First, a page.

Railworkers to turn over every leaf

RAILWORKERS are aiming to win the seasonal battle against leaves on the line in East Anglia thanks to a boost in investment and advances in technology.

RAILWORKERS are aiming to win the seasonal battle against leaves on the line in East Anglia thanks to a boost in investment and advances in technology.

Network Rail has invested £1.6 million in laser technology which, if it passes tests, could be a major new weapon in the fight against the £50m-a-year misery.

The leaves, when crushed, form a hard coating that causes train wheels to slip and slide.

The mulch can also, in extreme cases, insulate the electric currents passing through the rail which tells signallers where trains are, causing an effect called "ghosting", where trains can disappear from display panels.


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East Anglia has seven multi-purpose vehicles which will clock up thousands of miles in the next few weeks to tackle the problem, which is likened to "black ice" conditions on the region's rail lines.

The vehicles, which carry 1,400 litres of sandite and spread 16 litres per mile, will firstly spray a high-powered jet on the track to clear the leaves and then spread sand over the rail.

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There are also eight petrol driven scrubbing machines, six new pneumatic tandem sticks to dissolve leaves and various chemical remedies ordered.

Network Rail has spent £1.6 million on fitting two multipurpose vehicles (specially adapted trains) with lasers to blast the contaminating substance off the track.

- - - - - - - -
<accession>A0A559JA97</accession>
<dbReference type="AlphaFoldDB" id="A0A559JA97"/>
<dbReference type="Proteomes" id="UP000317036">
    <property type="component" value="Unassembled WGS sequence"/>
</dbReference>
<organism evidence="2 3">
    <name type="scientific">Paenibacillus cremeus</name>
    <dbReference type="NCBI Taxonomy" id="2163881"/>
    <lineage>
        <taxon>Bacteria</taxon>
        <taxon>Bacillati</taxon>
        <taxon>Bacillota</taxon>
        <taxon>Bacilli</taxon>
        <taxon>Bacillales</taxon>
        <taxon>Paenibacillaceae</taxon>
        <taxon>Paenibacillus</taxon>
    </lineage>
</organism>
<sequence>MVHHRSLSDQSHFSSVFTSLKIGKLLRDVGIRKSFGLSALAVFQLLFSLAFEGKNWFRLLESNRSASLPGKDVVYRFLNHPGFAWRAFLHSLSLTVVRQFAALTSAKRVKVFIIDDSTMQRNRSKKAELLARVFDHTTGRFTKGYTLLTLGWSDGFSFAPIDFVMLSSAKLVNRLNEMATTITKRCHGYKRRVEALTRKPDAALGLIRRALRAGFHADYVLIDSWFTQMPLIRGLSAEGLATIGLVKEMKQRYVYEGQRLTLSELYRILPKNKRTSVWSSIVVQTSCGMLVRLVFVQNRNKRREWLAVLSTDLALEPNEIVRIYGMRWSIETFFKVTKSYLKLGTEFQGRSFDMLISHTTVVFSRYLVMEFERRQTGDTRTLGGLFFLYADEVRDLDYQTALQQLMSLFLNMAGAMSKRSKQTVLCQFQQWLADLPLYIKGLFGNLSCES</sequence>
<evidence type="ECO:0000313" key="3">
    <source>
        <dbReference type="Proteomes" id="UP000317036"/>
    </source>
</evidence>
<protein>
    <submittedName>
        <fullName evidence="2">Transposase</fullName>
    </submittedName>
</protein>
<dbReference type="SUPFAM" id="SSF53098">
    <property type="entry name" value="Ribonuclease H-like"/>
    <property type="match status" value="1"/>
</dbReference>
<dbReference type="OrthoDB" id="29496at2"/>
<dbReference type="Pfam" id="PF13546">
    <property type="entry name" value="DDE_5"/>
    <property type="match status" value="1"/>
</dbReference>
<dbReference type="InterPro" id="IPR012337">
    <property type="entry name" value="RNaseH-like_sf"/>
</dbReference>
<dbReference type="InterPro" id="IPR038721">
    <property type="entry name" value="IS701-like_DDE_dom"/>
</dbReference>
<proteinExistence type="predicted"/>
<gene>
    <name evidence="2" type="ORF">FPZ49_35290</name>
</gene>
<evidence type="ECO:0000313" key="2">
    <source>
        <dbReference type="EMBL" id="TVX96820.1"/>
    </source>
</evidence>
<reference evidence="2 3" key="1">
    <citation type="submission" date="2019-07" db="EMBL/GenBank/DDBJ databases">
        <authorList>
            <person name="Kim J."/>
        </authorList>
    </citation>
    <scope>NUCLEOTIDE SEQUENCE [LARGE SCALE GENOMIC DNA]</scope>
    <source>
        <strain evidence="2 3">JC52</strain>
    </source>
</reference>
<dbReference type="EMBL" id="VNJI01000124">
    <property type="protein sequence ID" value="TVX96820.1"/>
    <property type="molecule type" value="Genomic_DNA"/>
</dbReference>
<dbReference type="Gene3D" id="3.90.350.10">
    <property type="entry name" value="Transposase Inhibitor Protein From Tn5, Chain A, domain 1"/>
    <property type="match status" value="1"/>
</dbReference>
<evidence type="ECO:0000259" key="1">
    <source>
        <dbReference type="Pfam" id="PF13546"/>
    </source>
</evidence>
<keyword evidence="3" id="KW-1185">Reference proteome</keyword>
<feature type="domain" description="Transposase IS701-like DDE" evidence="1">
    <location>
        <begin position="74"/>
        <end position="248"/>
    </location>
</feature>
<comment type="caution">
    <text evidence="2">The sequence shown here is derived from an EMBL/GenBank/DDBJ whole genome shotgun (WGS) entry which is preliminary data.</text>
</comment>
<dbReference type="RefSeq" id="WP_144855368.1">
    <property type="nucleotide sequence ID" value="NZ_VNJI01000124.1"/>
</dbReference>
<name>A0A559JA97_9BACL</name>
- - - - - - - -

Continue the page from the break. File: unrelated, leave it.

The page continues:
Robin Gisby, director, Southern, Network Rail, told reporters: "They are being tested this year, in parallel with the other technology at our disposal.

"But if they work then we might have those two and some more next year."

He said about 50 might eventually be needed to provide national coverage if they were approved for use and they had advantages compared with the existing methods of using water and a sand-based gel called "sandite".

He said: "The lasers are completely non-intrusive and remember you are throwing water and sand around near the points in some cases."

Meanwhile, the company is operating its biggest ever "treatment fleet" this year - 62 specially adapted trains which apply sandite and high-pressure water jets, and 94 teams who walk the line in "hot spot" areas to deal with the problem.

"Although we cannot control the elements, we are constantly striving to find new ways of addressing the leaf-fall problem and this year sees a more focused effort than ever before to help to reduce the problems that autumn brings for operating a punctual and reliable railway."

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